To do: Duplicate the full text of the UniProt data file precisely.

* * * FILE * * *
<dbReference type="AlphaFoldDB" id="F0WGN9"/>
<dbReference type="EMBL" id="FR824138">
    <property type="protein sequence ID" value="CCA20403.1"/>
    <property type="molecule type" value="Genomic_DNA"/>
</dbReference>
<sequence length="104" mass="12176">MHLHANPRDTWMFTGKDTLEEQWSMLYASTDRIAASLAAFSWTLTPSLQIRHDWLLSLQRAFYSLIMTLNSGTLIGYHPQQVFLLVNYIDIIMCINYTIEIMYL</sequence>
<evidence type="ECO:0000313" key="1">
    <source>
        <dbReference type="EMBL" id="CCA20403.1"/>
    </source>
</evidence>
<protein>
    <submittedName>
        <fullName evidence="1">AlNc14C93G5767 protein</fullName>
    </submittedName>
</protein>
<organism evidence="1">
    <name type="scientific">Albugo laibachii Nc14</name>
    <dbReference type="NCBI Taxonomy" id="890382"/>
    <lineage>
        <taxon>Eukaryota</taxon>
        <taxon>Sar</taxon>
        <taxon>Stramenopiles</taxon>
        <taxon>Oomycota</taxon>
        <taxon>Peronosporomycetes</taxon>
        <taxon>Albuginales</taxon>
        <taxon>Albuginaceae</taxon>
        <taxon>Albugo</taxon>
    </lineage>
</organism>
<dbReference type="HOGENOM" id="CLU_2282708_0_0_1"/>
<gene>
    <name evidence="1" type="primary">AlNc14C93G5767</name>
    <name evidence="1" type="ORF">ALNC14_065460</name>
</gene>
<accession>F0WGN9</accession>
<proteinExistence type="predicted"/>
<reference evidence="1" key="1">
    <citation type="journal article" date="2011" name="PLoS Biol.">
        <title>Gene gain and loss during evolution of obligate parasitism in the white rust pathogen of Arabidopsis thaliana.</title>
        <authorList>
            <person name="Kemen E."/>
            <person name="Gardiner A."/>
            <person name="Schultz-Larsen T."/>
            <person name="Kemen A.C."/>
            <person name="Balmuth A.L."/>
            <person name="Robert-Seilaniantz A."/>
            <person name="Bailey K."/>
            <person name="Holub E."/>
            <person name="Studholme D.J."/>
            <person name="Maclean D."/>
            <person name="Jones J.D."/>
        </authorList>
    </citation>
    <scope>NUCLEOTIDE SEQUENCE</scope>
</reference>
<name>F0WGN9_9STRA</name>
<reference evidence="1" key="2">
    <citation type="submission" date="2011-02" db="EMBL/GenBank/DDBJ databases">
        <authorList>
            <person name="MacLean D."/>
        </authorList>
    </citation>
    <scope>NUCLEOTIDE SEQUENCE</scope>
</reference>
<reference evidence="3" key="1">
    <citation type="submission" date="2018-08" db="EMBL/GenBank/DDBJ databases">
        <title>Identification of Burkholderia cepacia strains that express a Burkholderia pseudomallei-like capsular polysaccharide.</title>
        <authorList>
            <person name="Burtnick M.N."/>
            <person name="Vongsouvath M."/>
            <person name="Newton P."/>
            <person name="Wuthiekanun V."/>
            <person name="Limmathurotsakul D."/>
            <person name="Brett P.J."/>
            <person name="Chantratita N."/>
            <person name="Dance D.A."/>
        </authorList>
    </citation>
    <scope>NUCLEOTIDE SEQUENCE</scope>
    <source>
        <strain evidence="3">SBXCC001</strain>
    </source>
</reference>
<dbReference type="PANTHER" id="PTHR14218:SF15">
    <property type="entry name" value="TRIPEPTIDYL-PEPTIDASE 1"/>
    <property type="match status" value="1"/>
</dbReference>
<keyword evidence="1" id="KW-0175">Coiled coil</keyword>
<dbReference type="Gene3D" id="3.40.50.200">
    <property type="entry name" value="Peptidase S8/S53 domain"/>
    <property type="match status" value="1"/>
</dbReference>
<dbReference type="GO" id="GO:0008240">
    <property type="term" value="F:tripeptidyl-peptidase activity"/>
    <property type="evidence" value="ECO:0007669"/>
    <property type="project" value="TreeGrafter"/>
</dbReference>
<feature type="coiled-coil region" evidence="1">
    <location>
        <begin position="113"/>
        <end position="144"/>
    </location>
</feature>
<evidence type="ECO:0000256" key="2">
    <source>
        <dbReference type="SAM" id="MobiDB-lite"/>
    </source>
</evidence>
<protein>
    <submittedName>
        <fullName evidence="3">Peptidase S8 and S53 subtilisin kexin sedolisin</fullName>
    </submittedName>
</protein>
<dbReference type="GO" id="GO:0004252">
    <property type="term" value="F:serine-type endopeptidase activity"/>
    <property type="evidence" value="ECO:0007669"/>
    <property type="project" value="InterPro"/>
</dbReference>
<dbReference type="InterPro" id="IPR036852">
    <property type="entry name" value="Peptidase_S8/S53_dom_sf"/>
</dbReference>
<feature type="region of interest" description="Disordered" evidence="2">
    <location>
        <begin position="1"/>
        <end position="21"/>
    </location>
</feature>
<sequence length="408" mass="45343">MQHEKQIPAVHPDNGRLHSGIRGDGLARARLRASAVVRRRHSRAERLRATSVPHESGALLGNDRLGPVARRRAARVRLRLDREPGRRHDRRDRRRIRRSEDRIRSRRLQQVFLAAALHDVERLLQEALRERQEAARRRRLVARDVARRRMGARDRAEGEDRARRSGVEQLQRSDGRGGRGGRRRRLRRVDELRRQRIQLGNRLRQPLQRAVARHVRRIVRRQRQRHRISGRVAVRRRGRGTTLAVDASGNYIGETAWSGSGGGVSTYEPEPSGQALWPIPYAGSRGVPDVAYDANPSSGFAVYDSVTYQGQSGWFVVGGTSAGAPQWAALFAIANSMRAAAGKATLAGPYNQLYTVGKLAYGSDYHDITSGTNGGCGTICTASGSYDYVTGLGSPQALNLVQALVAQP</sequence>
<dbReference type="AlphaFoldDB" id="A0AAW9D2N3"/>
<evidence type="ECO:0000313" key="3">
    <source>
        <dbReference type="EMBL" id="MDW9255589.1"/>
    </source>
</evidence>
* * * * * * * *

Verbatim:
<dbReference type="AlphaFoldDB" id="F0WGN9"/>
<dbReference type="EMBL" id="FR824138">
    <property type="protein sequence ID" value="CCA20403.1"/>
    <property type="molecule type" value="Genomic_DNA"/>
</dbReference>
<sequence length="104" mass="12176">MHLHANPRDTWMFTGKDTLEEQWSMLYASTDRIAASLAAFSWTLTPSLQIRHDWLLSLQRAFYSLIMTLNSGTLIGYHPQQVFLLVNYIDIIMCINYTIEIMYL</sequence>
<evidence type="ECO:0000313" key="1">
    <source>
        <dbReference type="EMBL" id="CCA20403.1"/>
    </source>
</evidence>
<protein>
    <submittedName>
        <fullName evidence="1">AlNc14C93G5767 protein</fullName>
    </submittedName>
</protein>
<organism evidence="1">
    <name type="scientific">Albugo laibachii Nc14</name>
    <dbReference type="NCBI Taxonomy" id="890382"/>
    <lineage>
        <taxon>Eukaryota</taxon>
        <taxon>Sar</taxon>
        <taxon>Stramenopiles</taxon>
        <taxon>Oomycota</taxon>
        <taxon>Peronosporomycetes</taxon>
        <taxon>Albuginales</taxon>
        <taxon>Albuginaceae</taxon>
        <taxon>Albugo</taxon>
    </lineage>
</organism>
<dbReference type="HOGENOM" id="CLU_2282708_0_0_1"/>
<gene>
    <name evidence="1" type="primary">AlNc14C93G5767</name>
    <name evidence="1" type="ORF">ALNC14_065460</name>
</gene>
<accession>F0WGN9</accession>
<proteinExistence type="predicted"/>
<reference evidence="1" key="1">
    <citation type="journal article" date="2011" name="PLoS Biol.">
        <title>Gene gain and loss during evolution of obligate parasitism in the white rust pathogen of Arabidopsis thaliana.</title>
        <authorList>
            <person name="Kemen E."/>
            <person name="Gardiner A."/>
            <person name="Schultz-Larsen T."/>
            <person name="Kemen A.C."/>
            <person name="Balmuth A.L."/>
            <person name="Robert-Seilaniantz A."/>
            <person name="Bailey K."/>
            <person name="Holub E."/>
            <person name="Studholme D.J."/>
            <person name="Maclean D."/>
            <person name="Jones J.D."/>
        </authorList>
    </citation>
    <scope>NUCLEOTIDE SEQUENCE</scope>
</reference>
<name>F0WGN9_9STRA</name>
<reference evidence="1" key="2">
    <citation type="submission" date="2011-02" db="EMBL/GenBank/DDBJ databases">
        <authorList>
            <person name="MacLean D."/>
        </authorList>
    </citation>
    <scope>NUCLEOTIDE SEQUENCE</scope>
</reference>
<reference evidence="3" key="1">
    <citation type="submission" date="2018-08" db="EMBL/GenBank/DDBJ databases">
        <title>Identification of Burkholderia cepacia strains that express a Burkholderia pseudomallei-like capsular polysaccharide.</title>
        <authorList>
            <person name="Burtnick M.N."/>
            <person name="Vongsouvath M."/>
            <person name="Newton P."/>
            <person name="Wuthiekanun V."/>
            <person name="Limmathurotsakul D."/>
            <person name="Brett P.J."/>
            <person name="Chantratita N."/>
            <person name="Dance D.A."/>
        </authorList>
    </citation>
    <scope>NUCLEOTIDE SEQUENCE</scope>
    <source>
        <strain evidence="3">SBXCC001</strain>
    </source>
</reference>
<dbReference type="PANTHER" id="PTHR14218:SF15">
    <property type="entry name" value="TRIPEPTIDYL-PEPTIDASE 1"/>
    <property type="match status" value="1"/>
</dbReference>
<keyword evidence="1" id="KW-0175">Coiled coil</keyword>
<dbReference type="Gene3D" id="3.40.50.200">
    <property type="entry name" value="Peptidase S8/S53 domain"/>
    <property type="match status" value="1"/>
</dbReference>
<dbReference type="GO" id="GO:0008240">
    <property type="term" value="F:tripeptidyl-peptidase activity"/>
    <property type="evidence" value="ECO:0007669"/>
    <property type="project" value="TreeGrafter"/>
</dbReference>
<feature type="coiled-coil region" evidence="1">
    <location>
        <begin position="113"/>
        <end position="144"/>
    </location>
</feature>
<evidence type="ECO:0000256" key="2">
    <source>
        <dbReference type="SAM" id="MobiDB-lite"/>
    </source>
</evidence>
<protein>
    <submittedName>
        <fullName evidence="3">Peptidase S8 and S53 subtilisin kexin sedolisin</fullName>
    </submittedName>
</protein>
<dbReference type="GO" id="GO:0004252">
    <property type="term" value="F:serine-type endopeptidase activity"/>
    <property type="evidence" value="ECO:0007669"/>
    <property type="project" value="InterPro"/>
</dbReference>
<dbReference type="InterPro" id="IPR036852">
    <property type="entry name" value="Peptidase_S8/S53_dom_sf"/>
</dbReference>
<feature type="region of interest" description="Disordered" evidence="2">
    <location>
        <begin position="1"/>
        <end position="21"/>
    </location>
</feature>
<sequence length="408" mass="45343">MQHEKQIPAVHPDNGRLHSGIRGDGLARARLRASAVVRRRHSRAERLRATSVPHESGALLGNDRLGPVARRRAARVRLRLDREPGRRHDRRDRRRIRRSEDRIRSRRLQQVFLAAALHDVERLLQEALRERQEAARRRRLVARDVARRRMGARDRAEGEDRARRSGVEQLQRSDGRGGRGGRRRRLRRVDELRRQRIQLGNRLRQPLQRAVARHVRRIVRRQRQRHRISGRVAVRRRGRGTTLAVDASGNYIGETAWSGSGGGVSTYEPEPSGQALWPIPYAGSRGVPDVAYDANPSSGFAVYDSVTYQGQSGWFVVGGTSAGAPQWAALFAIANSMRAAAGKATLAGPYNQLYTVGKLAYGSDYHDITSGTNGGCGTICTASGSYDYVTGLGSPQALNLVQALVAQP</sequence>
<dbReference type="AlphaFoldDB" id="A0AAW9D2N3"/>
<evidence type="ECO:0000313" key="3">
    <source>
        <dbReference type="EMBL" id="MDW9255589.1"/>
    </source>
</evidence>